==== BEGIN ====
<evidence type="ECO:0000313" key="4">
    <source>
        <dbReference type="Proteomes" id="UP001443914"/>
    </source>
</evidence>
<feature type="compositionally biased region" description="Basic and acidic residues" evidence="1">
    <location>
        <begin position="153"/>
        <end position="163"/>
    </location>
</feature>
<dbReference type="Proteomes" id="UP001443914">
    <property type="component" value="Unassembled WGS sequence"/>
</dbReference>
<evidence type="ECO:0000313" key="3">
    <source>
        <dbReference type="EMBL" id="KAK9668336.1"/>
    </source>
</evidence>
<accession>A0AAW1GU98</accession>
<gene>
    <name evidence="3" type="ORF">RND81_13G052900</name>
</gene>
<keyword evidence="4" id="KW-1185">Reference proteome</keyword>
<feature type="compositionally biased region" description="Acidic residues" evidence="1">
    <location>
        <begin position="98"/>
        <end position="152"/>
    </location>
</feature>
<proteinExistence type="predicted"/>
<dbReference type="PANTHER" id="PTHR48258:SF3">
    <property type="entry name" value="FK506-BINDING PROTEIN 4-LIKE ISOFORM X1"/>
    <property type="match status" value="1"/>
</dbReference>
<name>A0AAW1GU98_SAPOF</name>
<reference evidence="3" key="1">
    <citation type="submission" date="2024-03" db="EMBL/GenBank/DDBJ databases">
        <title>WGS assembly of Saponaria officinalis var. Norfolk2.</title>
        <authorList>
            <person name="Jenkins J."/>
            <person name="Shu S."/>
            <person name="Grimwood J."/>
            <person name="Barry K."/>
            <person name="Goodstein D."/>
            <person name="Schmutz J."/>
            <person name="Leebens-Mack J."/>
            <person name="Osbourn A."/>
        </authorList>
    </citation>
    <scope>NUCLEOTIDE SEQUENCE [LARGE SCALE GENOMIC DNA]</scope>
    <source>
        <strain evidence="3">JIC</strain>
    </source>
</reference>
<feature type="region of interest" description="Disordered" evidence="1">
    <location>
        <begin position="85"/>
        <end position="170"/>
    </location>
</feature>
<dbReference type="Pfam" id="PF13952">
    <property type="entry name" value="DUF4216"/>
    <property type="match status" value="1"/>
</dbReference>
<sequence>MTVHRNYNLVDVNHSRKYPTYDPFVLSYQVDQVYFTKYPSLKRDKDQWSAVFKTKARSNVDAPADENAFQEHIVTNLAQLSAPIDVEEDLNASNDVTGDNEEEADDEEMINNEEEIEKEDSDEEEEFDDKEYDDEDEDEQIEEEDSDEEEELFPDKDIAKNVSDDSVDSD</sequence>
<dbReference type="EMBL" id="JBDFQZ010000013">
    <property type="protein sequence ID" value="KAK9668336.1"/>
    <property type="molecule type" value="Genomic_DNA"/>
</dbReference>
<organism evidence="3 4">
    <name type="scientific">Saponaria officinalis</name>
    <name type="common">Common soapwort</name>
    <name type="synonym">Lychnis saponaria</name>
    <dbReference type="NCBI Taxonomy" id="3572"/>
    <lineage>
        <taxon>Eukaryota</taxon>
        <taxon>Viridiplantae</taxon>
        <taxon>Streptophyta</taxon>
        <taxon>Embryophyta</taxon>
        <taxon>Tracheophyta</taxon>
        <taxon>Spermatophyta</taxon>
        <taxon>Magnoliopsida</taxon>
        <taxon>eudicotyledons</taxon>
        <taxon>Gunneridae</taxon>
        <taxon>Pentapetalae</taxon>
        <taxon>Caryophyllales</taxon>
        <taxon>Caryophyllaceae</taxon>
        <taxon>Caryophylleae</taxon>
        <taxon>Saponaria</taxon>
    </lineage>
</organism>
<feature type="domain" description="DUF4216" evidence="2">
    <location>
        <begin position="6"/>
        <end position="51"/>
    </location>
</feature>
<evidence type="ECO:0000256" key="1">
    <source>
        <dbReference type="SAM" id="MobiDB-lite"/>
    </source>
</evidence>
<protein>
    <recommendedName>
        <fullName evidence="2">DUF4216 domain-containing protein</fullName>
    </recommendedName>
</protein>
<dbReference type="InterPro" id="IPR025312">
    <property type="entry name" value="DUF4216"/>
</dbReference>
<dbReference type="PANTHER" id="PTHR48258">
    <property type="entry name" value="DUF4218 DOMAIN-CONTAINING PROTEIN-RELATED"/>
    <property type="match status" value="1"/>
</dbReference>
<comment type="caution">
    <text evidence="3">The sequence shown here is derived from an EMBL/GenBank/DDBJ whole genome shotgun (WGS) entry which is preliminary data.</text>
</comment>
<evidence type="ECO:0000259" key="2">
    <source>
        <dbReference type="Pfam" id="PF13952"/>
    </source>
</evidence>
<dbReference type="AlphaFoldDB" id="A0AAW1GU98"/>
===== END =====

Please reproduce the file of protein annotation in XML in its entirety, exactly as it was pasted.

<evidence type="ECO:0000313" key="4">
    <source>
        <dbReference type="Proteomes" id="UP001443914"/>
    </source>
</evidence>
<feature type="compositionally biased region" description="Basic and acidic residues" evidence="1">
    <location>
        <begin position="153"/>
        <end position="163"/>
    </location>
</feature>
<dbReference type="Proteomes" id="UP001443914">
    <property type="component" value="Unassembled WGS sequence"/>
</dbReference>
<evidence type="ECO:0000313" key="3">
    <source>
        <dbReference type="EMBL" id="KAK9668336.1"/>
    </source>
</evidence>
<accession>A0AAW1GU98</accession>
<gene>
    <name evidence="3" type="ORF">RND81_13G052900</name>
</gene>
<keyword evidence="4" id="KW-1185">Reference proteome</keyword>
<feature type="compositionally biased region" description="Acidic residues" evidence="1">
    <location>
        <begin position="98"/>
        <end position="152"/>
    </location>
</feature>
<proteinExistence type="predicted"/>
<dbReference type="PANTHER" id="PTHR48258:SF3">
    <property type="entry name" value="FK506-BINDING PROTEIN 4-LIKE ISOFORM X1"/>
    <property type="match status" value="1"/>
</dbReference>
<name>A0AAW1GU98_SAPOF</name>
<reference evidence="3" key="1">
    <citation type="submission" date="2024-03" db="EMBL/GenBank/DDBJ databases">
        <title>WGS assembly of Saponaria officinalis var. Norfolk2.</title>
        <authorList>
            <person name="Jenkins J."/>
            <person name="Shu S."/>
            <person name="Grimwood J."/>
            <person name="Barry K."/>
            <person name="Goodstein D."/>
            <person name="Schmutz J."/>
            <person name="Leebens-Mack J."/>
            <person name="Osbourn A."/>
        </authorList>
    </citation>
    <scope>NUCLEOTIDE SEQUENCE [LARGE SCALE GENOMIC DNA]</scope>
    <source>
        <strain evidence="3">JIC</strain>
    </source>
</reference>
<feature type="region of interest" description="Disordered" evidence="1">
    <location>
        <begin position="85"/>
        <end position="170"/>
    </location>
</feature>
<dbReference type="Pfam" id="PF13952">
    <property type="entry name" value="DUF4216"/>
    <property type="match status" value="1"/>
</dbReference>
<sequence>MTVHRNYNLVDVNHSRKYPTYDPFVLSYQVDQVYFTKYPSLKRDKDQWSAVFKTKARSNVDAPADENAFQEHIVTNLAQLSAPIDVEEDLNASNDVTGDNEEEADDEEMINNEEEIEKEDSDEEEEFDDKEYDDEDEDEQIEEEDSDEEEELFPDKDIAKNVSDDSVDSD</sequence>
<dbReference type="EMBL" id="JBDFQZ010000013">
    <property type="protein sequence ID" value="KAK9668336.1"/>
    <property type="molecule type" value="Genomic_DNA"/>
</dbReference>
<organism evidence="3 4">
    <name type="scientific">Saponaria officinalis</name>
    <name type="common">Common soapwort</name>
    <name type="synonym">Lychnis saponaria</name>
    <dbReference type="NCBI Taxonomy" id="3572"/>
    <lineage>
        <taxon>Eukaryota</taxon>
        <taxon>Viridiplantae</taxon>
        <taxon>Streptophyta</taxon>
        <taxon>Embryophyta</taxon>
        <taxon>Tracheophyta</taxon>
        <taxon>Spermatophyta</taxon>
        <taxon>Magnoliopsida</taxon>
        <taxon>eudicotyledons</taxon>
        <taxon>Gunneridae</taxon>
        <taxon>Pentapetalae</taxon>
        <taxon>Caryophyllales</taxon>
        <taxon>Caryophyllaceae</taxon>
        <taxon>Caryophylleae</taxon>
        <taxon>Saponaria</taxon>
    </lineage>
</organism>
<feature type="domain" description="DUF4216" evidence="2">
    <location>
        <begin position="6"/>
        <end position="51"/>
    </location>
</feature>
<evidence type="ECO:0000256" key="1">
    <source>
        <dbReference type="SAM" id="MobiDB-lite"/>
    </source>
</evidence>
<protein>
    <recommendedName>
        <fullName evidence="2">DUF4216 domain-containing protein</fullName>
    </recommendedName>
</protein>
<dbReference type="InterPro" id="IPR025312">
    <property type="entry name" value="DUF4216"/>
</dbReference>
<dbReference type="PANTHER" id="PTHR48258">
    <property type="entry name" value="DUF4218 DOMAIN-CONTAINING PROTEIN-RELATED"/>
    <property type="match status" value="1"/>
</dbReference>
<comment type="caution">
    <text evidence="3">The sequence shown here is derived from an EMBL/GenBank/DDBJ whole genome shotgun (WGS) entry which is preliminary data.</text>
</comment>
<evidence type="ECO:0000259" key="2">
    <source>
        <dbReference type="Pfam" id="PF13952"/>
    </source>
</evidence>
<dbReference type="AlphaFoldDB" id="A0AAW1GU98"/>